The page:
The D-30 122mm howitzer became the standard Soviet artillery battlefield system in 1963, replacing the aging World War 2-era 122mm M-30 model of 1938. The original system was developed to serve in support of motorized rifle elements equipped with the BTR series of wheeled Armored Personnel Carriers (APCs). On the whole, the D-30 became a largely conventional artillery piece, reliable and robust under battlefield conditions, making it a favorite of Soviet allied nations and states during the Cold War decades. It still serves in surprising numbers on today's battlefields (2015).
The D-30 is cleared to fire standard FRAG-HE (FRAGmentation, High-Explosive) and HEAT-FS (High-Explosive, Anti-Tank, Fin-Stabilized) rounds. It is also capable of launching chemical rounds including TNT-detonated Sarin gas types. Rocket-Assisted Projectiles (RAP) extend the range of the weapon to that of 21,900 meters (13.6 miles). Sustained fire by a capably trained and well experienced gunnery crew can reach 4-8 rounds per minute. The gun has an elevation / depression limit of +70/-7 degrees and indirect fire and direct fire is possible. The gun mounting hardware sits atop a tripod base which also serves as the two-wheeled tow unit. Traversal is a full 360-degrees from centerline. Recoil is handled through a hydopneumatic system.
As with other artillery pieces, the D-30 is towed into action. For Russian (and related forces), the primary mover vehicle has been the tracked MT-LB or Ural-375 wheeled vehicle though many other haulers are possible replacement candidates. Design of the weapon system has been attributed to F.F. Petrov with manufacture through the Motovilikha Plant.
Several variants have been manufactured beyond the original D-30 - which also carried the designator of "2A18". The weapon has been produced locally by China, Croatia, Egypt, Iran, Iraq, Yugoslavia (Serbia), and Sudan resulting in various localized designations appearing. The Egyptian D-30-M model has been featured in the Egyptian Self-Propelled Gun (SPG) platform as the SPH-122 (American M109 howitzer chassis) and T-122 (Soviet T-34 tank chassis).
- Anti-Tank / Anti-Armor
- Fire Support / Assault / Breaching
5.25 ft (1.6 m)
4 tons (3,200 kg; 7,055 lb)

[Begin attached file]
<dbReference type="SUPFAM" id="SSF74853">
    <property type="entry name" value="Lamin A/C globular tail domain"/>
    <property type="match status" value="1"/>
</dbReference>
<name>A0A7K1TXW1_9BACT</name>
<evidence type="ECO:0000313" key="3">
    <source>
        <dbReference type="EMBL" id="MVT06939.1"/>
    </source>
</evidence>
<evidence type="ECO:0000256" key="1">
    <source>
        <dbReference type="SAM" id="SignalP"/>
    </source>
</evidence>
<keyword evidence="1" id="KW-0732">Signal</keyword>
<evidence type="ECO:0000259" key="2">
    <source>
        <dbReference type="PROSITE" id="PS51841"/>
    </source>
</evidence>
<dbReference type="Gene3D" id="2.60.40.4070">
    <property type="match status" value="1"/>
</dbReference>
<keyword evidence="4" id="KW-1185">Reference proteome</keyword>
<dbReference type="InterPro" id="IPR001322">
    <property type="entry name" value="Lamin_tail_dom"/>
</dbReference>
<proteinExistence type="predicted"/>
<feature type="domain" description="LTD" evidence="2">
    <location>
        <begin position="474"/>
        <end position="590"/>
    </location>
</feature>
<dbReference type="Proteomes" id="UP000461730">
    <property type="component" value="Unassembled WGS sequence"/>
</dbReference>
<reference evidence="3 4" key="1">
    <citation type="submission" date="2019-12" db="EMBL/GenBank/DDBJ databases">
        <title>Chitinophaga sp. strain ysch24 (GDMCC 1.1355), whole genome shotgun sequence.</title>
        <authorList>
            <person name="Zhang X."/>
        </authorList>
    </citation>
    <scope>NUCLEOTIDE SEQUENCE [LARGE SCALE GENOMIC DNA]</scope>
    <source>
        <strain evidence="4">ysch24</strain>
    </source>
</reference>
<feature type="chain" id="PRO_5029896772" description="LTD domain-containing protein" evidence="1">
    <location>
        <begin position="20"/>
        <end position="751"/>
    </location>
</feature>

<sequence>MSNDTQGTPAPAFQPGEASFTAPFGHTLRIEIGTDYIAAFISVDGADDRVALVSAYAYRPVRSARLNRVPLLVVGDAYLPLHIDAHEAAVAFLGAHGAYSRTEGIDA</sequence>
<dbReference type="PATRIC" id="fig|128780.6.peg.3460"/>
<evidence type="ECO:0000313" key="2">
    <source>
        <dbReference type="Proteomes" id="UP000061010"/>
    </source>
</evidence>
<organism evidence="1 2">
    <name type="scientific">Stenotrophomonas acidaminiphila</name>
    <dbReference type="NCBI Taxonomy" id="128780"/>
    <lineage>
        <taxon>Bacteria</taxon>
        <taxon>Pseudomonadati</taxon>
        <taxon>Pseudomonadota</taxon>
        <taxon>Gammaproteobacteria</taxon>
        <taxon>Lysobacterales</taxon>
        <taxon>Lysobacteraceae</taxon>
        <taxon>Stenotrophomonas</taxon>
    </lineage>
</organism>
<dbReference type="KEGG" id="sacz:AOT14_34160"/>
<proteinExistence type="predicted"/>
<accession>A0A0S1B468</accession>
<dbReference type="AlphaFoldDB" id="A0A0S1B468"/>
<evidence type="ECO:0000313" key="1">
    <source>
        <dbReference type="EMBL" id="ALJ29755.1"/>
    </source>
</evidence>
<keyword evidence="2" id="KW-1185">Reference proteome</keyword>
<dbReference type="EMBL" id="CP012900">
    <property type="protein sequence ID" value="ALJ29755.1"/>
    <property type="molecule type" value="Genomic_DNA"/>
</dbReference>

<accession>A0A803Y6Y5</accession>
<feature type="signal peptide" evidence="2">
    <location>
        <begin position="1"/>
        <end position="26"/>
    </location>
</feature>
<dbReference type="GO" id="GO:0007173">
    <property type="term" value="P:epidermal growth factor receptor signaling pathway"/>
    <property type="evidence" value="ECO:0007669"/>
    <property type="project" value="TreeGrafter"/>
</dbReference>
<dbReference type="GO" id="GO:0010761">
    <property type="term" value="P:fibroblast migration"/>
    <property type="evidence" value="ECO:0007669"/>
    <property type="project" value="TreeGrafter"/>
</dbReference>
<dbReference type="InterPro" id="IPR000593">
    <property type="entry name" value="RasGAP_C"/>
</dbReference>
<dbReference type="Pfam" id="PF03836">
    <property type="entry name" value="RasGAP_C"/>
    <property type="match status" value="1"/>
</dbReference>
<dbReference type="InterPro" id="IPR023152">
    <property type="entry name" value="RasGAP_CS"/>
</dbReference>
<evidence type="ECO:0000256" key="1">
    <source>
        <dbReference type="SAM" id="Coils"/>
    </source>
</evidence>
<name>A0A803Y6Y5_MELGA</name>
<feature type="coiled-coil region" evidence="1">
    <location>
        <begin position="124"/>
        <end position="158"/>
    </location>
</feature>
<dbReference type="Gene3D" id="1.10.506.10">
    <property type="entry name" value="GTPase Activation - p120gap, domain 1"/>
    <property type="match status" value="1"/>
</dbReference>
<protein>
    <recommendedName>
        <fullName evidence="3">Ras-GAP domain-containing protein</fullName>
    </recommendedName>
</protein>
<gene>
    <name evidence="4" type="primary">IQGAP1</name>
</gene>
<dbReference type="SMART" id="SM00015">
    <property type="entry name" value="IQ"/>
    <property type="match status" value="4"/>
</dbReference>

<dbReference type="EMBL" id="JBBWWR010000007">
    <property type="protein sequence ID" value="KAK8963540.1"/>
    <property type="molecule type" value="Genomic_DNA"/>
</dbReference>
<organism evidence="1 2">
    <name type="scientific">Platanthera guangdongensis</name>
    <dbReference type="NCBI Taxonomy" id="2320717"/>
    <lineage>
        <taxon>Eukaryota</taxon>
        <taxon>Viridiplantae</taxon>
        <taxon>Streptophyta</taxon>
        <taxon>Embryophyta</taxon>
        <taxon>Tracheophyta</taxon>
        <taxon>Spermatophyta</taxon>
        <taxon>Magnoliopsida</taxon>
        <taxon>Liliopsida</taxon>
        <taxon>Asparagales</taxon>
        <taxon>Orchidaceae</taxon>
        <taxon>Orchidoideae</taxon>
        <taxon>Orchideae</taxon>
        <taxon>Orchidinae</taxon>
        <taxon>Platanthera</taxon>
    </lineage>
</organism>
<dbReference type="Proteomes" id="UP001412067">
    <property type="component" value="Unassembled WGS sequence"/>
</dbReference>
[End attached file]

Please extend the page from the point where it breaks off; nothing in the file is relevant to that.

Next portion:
(Showcased structural values pertain to the Model 1963 (D-30 / 2A18) production model)
None. This is a towed-artillery battlefield element.
(Showcased powerplant information pertains to the Model 1963 (D-30 / 2A18) production model)
4 miles (6 km)
(Showcased performance values pertain to the Model 1963 (D-30 / 2A18) production model; Compare this entry against any other in our database)
1 x 122mm gun barrel.
Ammunition: Dependent upon ammunition carrier.
(Showcased armament details pertain to the Model 1963 (D-30 / 2A18) production model)
D-30 - Base Model Designation
2A18 - GRAU designation
2A18M D-30A - Features midlife product improvements.
D-30M - Features midlife product improvements.
Saddam - Iraqi-produced Variant
D30J - Yugoslavian-produced D-30
SP-122 - Egyptian modified US M109 self-propelled gun chassis with D-30 main gun.
Type-85 - Chinese-produced self-propelled gun on the Type 85 APC chassis with D-30 main gun.
The "Military Factory" name and MilitaryFactory.com logo are registered ® U.S. trademarks protected by all applicable domestic and international intellectual property laws. All written content, illustrations, and photography are unique to this website (unless where indicated) and not for reuse/reproduction in any form. Material presented throughout this website is for historical and entertainment value only and should not to be construed as usable for hardware restoration, maintenance, or general operation. We do not sell any of the items showcased on this site. Please direct all other inquiries to militaryfactory AT gmail.com.
Part of a network of sites that includes GlobalFirepower, a data-driven property used in ranking the top military powers of the world and WDMMA.org, the World Directory of Modern Military Aircraft.